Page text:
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Computer Time Synchronization
A Beginner's Guide to Network Time Protocol (NTP)

Warning! This Section is known to contain obsolete information.

When this section was written there was no cross platform time synchronization software installed as part of the OS on any computer that I was aware of. Timed would synchronize the time of Unix computers on a LAN, but not necessarily to the correct time. Today nearly all computers come with network time synchornization software installed. It nomally synchronizes with accurate servers on the Internet but not with other computers on your LAN and not normally cross platform. Many Unix like computers include a crippled version of NTP. The full version of NTP remains the best solution for the users who want or need both accurate time and tight synchronization of all computers on their LAN.

A tutorial on how-to install free Network Time Protocol (NTP) servers and clients on UNIX (OpenBSD and Linux) and Windows to synchronize the time on all your computers to within less than a second of the official Coordinated Universal Time (UTC). Quick start by skipping the background and jumping to the NTP what and how. The emphasis is on the basics of installing Network Time Protocol servers on UNIX and Windows computers with numerous links to detailed authoritative sources.

Other Time Software discusses products tried before turning to Network Time Protocol. These include UNIX's timed and NIST's free Windows clients. It's become clear that NTP Is a Complete Solution to the UNIX and Windows computer time synchronization and accuracy problem. The open source Network Time Protocol server, ntpd, is complex, and the extensive and highly technical documentation at the official University of Delaware NTP site, is not oriented to the practical issues of getting NTP servers to work with a minumum of time and effort.

You can skip the previous pages but not What NTP Does and How It Works or Selecting Public NTP servers which cover the minimum concepts and networking background necessary to use NTP. Installing Network Time Protocol software is trivial compared to figuring out what you're going to connect it to; these pages explain the relationships between NTP servers and how to select public servers to act as your time sources.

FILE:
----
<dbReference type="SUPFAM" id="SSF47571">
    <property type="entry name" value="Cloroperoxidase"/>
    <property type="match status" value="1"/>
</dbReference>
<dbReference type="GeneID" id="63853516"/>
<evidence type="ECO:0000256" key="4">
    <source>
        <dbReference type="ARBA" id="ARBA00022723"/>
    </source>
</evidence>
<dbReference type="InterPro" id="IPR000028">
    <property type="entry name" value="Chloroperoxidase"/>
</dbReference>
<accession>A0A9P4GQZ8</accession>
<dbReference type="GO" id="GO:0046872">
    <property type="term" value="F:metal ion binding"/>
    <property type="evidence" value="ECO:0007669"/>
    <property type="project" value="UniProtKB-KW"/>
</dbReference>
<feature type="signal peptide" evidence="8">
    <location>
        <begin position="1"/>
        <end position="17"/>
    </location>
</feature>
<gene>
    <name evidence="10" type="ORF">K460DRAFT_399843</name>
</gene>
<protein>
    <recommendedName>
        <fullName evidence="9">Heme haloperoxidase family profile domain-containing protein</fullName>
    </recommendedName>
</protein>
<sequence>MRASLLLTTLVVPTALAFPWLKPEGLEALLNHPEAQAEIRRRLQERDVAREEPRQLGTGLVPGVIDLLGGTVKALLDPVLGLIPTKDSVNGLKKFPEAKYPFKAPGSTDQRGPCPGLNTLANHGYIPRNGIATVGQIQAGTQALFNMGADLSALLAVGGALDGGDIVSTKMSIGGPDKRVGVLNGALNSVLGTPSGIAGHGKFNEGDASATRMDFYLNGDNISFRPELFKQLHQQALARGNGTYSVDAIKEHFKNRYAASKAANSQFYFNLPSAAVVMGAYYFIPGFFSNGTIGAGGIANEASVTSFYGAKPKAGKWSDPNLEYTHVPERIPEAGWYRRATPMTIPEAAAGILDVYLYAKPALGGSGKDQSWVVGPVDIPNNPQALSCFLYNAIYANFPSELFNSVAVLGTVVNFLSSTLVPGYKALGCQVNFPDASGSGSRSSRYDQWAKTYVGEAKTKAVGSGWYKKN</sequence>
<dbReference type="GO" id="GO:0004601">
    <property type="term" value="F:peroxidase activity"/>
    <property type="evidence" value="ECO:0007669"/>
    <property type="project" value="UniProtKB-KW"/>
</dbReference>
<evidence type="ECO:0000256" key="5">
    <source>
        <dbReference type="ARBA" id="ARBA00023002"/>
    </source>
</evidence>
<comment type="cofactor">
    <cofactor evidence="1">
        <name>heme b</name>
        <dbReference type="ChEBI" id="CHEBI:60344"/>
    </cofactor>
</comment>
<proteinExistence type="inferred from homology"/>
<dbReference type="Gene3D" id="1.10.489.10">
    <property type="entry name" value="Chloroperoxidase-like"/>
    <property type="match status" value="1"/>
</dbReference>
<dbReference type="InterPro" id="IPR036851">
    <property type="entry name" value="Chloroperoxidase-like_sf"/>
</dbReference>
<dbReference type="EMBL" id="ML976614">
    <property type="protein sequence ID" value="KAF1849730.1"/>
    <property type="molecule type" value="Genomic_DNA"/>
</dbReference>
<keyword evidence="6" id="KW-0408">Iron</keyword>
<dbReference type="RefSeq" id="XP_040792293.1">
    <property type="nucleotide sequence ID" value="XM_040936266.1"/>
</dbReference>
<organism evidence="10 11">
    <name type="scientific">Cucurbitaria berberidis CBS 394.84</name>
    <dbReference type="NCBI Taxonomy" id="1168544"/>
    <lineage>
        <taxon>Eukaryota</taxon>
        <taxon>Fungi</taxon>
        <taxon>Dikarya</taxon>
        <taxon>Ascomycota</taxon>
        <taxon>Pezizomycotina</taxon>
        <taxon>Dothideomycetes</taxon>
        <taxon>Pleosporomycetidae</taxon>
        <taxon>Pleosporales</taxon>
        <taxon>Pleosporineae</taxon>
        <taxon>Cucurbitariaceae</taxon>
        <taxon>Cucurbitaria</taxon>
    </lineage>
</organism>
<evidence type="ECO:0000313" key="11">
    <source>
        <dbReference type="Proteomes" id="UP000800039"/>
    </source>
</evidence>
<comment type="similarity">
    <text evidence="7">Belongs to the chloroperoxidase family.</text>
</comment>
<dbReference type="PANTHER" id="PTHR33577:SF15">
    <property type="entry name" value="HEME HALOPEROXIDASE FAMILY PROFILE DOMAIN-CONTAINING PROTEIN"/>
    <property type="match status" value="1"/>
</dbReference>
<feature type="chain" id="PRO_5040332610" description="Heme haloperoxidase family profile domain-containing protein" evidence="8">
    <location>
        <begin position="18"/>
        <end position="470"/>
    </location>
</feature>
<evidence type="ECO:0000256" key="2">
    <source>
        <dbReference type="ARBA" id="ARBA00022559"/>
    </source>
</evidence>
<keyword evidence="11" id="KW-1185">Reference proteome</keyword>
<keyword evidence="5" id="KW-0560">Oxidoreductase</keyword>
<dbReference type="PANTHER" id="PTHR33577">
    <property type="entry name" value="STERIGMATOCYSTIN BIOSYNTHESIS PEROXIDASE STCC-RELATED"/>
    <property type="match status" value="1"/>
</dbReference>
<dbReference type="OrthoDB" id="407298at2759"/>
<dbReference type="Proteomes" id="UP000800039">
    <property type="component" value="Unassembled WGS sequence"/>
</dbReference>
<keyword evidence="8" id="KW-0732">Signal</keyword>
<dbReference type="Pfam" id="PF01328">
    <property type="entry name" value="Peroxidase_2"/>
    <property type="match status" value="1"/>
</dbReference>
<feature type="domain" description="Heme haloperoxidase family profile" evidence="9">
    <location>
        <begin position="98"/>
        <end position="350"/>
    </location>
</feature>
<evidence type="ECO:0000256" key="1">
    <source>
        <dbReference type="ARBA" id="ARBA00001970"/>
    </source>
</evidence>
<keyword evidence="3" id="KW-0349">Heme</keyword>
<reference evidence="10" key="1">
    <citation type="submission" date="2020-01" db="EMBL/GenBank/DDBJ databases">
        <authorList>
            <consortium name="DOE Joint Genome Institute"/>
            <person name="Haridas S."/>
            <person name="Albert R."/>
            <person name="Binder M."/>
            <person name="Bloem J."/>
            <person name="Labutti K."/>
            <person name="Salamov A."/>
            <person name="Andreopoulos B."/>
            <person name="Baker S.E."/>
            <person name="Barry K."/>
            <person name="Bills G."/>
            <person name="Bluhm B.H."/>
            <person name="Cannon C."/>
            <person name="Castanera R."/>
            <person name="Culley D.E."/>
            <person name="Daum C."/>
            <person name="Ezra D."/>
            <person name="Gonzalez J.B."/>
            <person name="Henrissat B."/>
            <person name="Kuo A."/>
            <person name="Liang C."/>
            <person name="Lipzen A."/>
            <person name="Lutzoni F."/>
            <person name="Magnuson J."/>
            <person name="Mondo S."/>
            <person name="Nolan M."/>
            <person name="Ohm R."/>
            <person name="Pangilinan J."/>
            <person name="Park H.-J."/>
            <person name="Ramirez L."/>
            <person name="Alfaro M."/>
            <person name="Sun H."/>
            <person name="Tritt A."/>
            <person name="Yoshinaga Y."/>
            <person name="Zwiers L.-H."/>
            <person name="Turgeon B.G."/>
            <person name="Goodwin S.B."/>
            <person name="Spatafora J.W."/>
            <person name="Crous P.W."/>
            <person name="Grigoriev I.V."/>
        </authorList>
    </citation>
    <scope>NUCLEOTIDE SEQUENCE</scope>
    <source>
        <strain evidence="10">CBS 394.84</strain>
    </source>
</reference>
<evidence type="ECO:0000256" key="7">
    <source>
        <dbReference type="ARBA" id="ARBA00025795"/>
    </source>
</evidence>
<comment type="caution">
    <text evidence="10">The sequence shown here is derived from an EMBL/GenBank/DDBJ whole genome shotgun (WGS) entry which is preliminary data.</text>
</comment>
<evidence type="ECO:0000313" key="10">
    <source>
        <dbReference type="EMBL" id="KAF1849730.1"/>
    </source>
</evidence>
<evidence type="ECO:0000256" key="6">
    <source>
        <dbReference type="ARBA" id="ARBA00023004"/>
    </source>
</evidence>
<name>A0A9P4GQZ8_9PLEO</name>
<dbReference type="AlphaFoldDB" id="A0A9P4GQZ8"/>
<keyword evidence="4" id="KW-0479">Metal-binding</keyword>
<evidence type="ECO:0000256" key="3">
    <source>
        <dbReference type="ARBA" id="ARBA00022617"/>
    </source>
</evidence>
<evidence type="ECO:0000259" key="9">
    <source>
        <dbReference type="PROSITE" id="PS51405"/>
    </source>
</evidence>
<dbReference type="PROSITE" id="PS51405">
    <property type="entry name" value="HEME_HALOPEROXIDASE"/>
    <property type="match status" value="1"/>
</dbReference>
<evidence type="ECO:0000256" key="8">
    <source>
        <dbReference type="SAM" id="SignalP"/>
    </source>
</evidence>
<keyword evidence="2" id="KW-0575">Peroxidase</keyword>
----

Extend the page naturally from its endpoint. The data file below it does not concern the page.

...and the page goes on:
Installing NTP on Unix gives step by step instructions for installing ntpd, the open source and free Network Time Protocol server, on UNIX, specifically OpenBSD 2.6, 2.7, 2.8 and 2.9 and also Red Hat Linux 6.2 and 7.1. As the instructions are identical they should work on any similar system and anyone familiar with UNIX should be able to make the minor directory adjustments that may be necessary. Minimum configuration file contents and useable command line options are provided and explained.

Installing NTP on Windows covers four products. All are free, including commercial use, and one is true open source. There are two client only products for all Windows platforms from 95 to ME and 2000. The open source, NetTime implements SNTP and will act as a client and or server on all Windows platforms. Obtaining latest builds and installing ntpd, a complete NTP implementation for Windows NT and 2000 is covered. Ntpd runs as a service and includes both client and server options but is configured via a text file (sorry no GUI control panel).

Choices on Other Operating Systems points you to pages that list software for other platforms and Conclusion offers a few final thoughts on Network Time Protocol and ntpd, a first rate example of open source software.

Note: Because this section now contains disclaimers that infomation is or may be obsolete, in no way implies pages without such disclaimers are necessarily up-to-date. Most of this site was written between 2000 and 2002. Basics are much the same but details have changed. Information is provided as is.

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